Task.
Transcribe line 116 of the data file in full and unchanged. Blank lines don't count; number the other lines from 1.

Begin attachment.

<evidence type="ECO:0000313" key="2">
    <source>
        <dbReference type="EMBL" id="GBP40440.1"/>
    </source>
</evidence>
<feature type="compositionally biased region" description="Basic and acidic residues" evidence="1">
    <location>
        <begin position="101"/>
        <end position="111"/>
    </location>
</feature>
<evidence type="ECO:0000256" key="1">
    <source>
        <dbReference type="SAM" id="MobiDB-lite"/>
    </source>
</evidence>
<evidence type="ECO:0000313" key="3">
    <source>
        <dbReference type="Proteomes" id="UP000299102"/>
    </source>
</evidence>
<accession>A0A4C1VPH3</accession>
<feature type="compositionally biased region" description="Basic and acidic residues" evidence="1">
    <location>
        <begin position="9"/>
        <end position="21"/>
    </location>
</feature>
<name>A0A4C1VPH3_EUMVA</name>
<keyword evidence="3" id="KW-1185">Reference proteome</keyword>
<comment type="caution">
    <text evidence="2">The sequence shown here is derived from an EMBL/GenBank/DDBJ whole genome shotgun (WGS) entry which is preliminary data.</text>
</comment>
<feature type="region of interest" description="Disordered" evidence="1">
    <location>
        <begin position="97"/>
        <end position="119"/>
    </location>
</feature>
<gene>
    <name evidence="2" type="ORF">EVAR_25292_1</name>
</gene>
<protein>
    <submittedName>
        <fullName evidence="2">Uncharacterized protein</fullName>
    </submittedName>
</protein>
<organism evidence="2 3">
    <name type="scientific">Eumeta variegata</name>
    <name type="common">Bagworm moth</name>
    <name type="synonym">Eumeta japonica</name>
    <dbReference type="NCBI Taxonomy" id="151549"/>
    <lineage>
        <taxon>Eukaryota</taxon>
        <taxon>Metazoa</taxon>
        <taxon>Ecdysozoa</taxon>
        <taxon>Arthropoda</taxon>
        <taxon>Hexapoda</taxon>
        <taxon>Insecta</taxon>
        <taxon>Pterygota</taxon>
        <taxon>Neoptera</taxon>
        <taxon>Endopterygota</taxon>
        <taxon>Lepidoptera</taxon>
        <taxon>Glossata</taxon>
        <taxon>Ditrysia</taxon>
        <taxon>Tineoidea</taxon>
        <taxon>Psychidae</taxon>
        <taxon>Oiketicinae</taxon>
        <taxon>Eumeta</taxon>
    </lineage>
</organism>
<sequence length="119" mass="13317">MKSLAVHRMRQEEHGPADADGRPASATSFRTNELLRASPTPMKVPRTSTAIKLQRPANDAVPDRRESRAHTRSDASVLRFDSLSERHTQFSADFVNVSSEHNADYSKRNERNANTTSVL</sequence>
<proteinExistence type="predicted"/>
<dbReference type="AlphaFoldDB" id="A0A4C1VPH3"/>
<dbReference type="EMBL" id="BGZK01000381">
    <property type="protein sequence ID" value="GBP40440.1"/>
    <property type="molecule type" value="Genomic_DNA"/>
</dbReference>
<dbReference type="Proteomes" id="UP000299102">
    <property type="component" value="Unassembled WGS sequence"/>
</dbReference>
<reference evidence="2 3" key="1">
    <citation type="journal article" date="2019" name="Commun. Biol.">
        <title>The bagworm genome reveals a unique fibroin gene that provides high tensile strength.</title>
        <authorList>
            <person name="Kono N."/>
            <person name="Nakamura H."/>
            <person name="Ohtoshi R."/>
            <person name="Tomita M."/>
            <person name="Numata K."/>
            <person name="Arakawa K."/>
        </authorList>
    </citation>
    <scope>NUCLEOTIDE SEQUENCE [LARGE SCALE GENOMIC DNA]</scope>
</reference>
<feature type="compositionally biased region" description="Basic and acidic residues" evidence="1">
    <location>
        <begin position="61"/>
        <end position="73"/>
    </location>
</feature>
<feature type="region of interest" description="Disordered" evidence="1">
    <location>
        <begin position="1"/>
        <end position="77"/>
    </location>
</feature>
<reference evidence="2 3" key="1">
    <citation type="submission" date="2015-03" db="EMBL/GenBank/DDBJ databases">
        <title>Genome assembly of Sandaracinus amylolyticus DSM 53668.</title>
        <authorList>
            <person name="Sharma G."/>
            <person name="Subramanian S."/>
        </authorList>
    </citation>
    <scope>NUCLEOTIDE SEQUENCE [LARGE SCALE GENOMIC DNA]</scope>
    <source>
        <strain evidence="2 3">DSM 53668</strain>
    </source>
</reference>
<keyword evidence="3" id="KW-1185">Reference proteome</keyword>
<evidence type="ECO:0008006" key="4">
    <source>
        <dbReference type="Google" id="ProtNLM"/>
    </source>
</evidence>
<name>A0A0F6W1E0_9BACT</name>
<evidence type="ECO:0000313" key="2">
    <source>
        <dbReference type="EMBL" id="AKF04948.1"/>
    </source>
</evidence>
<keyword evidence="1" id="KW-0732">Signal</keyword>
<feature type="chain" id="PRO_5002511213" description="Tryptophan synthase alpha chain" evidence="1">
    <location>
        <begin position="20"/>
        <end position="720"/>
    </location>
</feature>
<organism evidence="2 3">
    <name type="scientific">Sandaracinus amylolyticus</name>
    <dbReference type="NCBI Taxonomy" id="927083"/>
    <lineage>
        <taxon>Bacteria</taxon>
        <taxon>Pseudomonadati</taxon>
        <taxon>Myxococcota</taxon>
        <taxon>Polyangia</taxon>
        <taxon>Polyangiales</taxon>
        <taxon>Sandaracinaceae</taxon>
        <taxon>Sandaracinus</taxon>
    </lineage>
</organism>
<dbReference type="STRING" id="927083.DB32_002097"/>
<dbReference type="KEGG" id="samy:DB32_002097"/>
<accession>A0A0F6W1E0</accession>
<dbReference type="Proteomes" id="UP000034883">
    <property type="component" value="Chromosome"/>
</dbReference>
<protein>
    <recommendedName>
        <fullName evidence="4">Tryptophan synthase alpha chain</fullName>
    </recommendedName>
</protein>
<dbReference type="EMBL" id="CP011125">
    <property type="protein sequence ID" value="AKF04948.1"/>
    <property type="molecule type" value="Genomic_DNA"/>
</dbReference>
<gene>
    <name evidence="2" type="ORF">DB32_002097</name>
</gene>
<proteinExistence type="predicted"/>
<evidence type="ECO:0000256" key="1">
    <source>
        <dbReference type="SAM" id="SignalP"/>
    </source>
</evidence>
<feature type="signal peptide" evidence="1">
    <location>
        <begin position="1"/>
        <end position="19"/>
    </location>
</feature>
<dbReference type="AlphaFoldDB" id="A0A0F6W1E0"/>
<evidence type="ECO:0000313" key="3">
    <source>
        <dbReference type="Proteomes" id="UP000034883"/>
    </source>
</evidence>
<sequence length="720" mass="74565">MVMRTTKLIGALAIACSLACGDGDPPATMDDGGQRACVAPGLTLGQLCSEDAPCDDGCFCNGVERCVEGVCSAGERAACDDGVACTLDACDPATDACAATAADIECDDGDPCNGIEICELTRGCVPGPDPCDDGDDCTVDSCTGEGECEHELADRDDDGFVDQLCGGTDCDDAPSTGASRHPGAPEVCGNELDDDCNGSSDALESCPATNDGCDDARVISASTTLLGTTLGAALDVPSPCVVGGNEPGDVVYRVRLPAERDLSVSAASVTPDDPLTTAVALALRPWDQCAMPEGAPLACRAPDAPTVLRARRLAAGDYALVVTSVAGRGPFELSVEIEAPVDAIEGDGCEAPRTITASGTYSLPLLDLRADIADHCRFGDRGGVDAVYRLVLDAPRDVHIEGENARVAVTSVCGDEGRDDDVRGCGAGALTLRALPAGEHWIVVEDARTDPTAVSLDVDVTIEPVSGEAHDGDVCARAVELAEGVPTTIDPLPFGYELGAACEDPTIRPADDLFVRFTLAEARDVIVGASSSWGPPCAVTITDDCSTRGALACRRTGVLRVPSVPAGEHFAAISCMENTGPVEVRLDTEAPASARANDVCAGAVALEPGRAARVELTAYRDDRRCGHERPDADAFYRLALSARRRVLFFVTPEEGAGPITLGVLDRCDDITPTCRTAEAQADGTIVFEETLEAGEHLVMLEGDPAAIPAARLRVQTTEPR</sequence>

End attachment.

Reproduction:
    <scope>NUCLEOTIDE SEQUENCE [LARGE SCALE GENOMIC DNA]</scope>